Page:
before and after

before & after: modern two-tone sofa + chair makeovers

by Kate Pruitt

The lines on this “before” sofa are incredible, and while the fabric is not terrible, it certainly isn’t doing the  decorative wood details any favors. Theresa inherited this sofa and decided to give it a modern spin, using two tones of fabric and a pop of yellow welting. The mix of hues is restrained and yet totally unexpected, and I think it adds the perfect amount of flare and glamour to this already-standout piece. Great work, Theresa! — Kate

Basic Steps: The couch was purchased by my great-grandmother back in the 1950s. It spent quite a long time in the attic at my grandmother’s house until my mom and I remembered it in 2009 when I moved to Leipzig (Germany) and got it refurbished. As an inspiration for colors and fabrics, my mom found a great couch from MOROSO called “My Beautiful Backside” by designers Nipa Doshi and Jonathan Levien. We chose the colors gray and white, with a little colorful twist using yellow round cord.

The only downside, however, was that we did not get a cost estimate. Thus, I really really adore my couch, but we probably could have found another upholsterer to do it for less. — Theresa

Have a Before & After you’d like to share? Shoot me an email with your images right here! (Low res, under 500k per image, please.)

CLICK HERE to see Sara’s gorgeous two-tone reupholstered chair after the jump!

Mixing patterns on one upholstery piece is risky business, but like Theresa’s sofa above, this chair is a great example of how wonderful a successful marriage of different prints and colors can be. Sara worked on this chair as part of an upholstery class, but it looks far better than any class project I’ve ever completed :) The large-scale pattern is limited in all the right places, and I love how it just peeks out on the front of the arms. Fantastic work, Sara!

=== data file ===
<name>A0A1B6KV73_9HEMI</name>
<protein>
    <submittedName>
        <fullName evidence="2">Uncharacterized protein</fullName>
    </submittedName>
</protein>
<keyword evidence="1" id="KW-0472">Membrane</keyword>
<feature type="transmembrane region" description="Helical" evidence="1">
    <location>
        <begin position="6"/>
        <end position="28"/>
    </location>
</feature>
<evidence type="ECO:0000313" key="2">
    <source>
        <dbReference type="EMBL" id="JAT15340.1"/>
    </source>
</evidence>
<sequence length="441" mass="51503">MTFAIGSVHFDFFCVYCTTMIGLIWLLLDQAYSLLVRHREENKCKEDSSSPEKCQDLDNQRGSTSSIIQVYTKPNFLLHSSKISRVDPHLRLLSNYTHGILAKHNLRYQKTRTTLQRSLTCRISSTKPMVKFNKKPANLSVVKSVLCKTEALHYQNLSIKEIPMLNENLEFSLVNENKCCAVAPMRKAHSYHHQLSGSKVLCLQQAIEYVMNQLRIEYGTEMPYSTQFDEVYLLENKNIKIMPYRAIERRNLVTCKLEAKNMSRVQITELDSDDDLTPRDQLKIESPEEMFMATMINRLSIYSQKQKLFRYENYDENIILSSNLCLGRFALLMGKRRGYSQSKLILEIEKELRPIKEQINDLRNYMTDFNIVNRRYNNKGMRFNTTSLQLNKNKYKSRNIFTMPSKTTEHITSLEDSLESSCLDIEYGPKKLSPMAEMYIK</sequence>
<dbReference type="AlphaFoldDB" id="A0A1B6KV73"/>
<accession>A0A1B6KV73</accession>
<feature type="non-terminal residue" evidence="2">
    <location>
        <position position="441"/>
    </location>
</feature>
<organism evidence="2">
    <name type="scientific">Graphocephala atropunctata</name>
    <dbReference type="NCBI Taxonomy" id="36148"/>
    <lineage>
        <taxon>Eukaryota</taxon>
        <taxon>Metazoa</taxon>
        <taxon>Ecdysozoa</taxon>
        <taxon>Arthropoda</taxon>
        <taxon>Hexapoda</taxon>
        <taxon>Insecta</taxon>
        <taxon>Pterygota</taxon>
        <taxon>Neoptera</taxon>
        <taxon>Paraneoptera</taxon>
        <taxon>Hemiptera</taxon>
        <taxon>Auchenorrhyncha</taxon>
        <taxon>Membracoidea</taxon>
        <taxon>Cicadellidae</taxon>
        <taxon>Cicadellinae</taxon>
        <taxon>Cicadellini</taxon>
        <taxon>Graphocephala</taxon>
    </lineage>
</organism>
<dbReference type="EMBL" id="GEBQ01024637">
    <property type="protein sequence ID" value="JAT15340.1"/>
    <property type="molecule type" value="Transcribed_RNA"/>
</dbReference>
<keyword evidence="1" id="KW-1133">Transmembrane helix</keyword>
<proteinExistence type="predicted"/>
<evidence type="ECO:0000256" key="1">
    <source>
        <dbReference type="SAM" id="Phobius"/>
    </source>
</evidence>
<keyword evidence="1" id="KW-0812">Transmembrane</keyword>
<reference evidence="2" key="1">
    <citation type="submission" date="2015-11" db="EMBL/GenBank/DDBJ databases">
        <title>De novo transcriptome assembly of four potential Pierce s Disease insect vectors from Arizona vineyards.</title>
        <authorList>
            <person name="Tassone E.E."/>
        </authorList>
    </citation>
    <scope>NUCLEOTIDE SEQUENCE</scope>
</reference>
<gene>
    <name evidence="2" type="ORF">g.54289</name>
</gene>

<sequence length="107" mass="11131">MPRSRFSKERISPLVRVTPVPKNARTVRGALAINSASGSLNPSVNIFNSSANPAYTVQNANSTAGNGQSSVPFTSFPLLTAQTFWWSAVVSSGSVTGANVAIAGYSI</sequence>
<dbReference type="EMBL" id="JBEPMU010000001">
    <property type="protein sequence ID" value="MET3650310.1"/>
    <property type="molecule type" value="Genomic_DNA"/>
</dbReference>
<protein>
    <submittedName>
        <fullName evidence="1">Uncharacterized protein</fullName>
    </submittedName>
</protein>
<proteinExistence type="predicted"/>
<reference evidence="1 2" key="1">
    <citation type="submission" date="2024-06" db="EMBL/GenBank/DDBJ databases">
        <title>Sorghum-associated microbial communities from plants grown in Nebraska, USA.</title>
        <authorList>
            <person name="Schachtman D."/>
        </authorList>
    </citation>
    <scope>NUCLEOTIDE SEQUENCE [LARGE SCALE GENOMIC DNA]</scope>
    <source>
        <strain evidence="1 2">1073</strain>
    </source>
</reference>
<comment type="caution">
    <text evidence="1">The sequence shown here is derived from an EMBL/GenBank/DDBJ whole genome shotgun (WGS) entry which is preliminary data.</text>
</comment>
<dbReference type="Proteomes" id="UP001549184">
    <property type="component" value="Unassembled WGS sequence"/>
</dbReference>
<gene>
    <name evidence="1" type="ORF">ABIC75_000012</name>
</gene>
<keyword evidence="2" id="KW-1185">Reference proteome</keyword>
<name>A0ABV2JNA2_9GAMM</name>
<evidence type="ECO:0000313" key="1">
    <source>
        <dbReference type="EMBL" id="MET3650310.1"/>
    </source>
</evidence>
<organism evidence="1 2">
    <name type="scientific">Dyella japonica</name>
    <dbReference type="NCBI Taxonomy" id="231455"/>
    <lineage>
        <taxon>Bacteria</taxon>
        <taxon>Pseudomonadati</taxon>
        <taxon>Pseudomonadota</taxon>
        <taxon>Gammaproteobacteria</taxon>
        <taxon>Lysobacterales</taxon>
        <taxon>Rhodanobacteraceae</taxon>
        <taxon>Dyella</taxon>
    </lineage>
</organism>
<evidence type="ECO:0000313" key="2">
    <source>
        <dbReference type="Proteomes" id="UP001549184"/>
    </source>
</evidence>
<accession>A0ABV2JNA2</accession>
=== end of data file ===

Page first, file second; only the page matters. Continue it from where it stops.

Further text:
Time: 36 hours (completed in 4-hour increments during a 9-week upholstery class)

Cost: $250 (chair + supplies)

Basic Steps: The first step is to remove staples. Actually, the first ten steps are probably removing staples. Then I removed all the old fabric, making sure to mark where it came off the chair. I reinforced the springs, added extra padding and sewed a LOT of cording. I used the old fabric pieces as my patterns for the new pieces and carefully placed my patterns before I pinned or tacked them onto the chair. After that, it’s just a matter of sewing together and stapling everything on exactly how it came off.

My advice, if you choose to use fabric with a print, is to take time before cutting to lay out all your pieces and make sure the patterns can meet up in ways that make sense. Otherwise, no matter how great the print is, it’s just going to look messy (or you might not have enough fabric). Also, take your time and search out fabrics that you really love. Don’t be afraid to mix prints and don’t overlook the details, from the color of the legs to the color of the trim. — Sara

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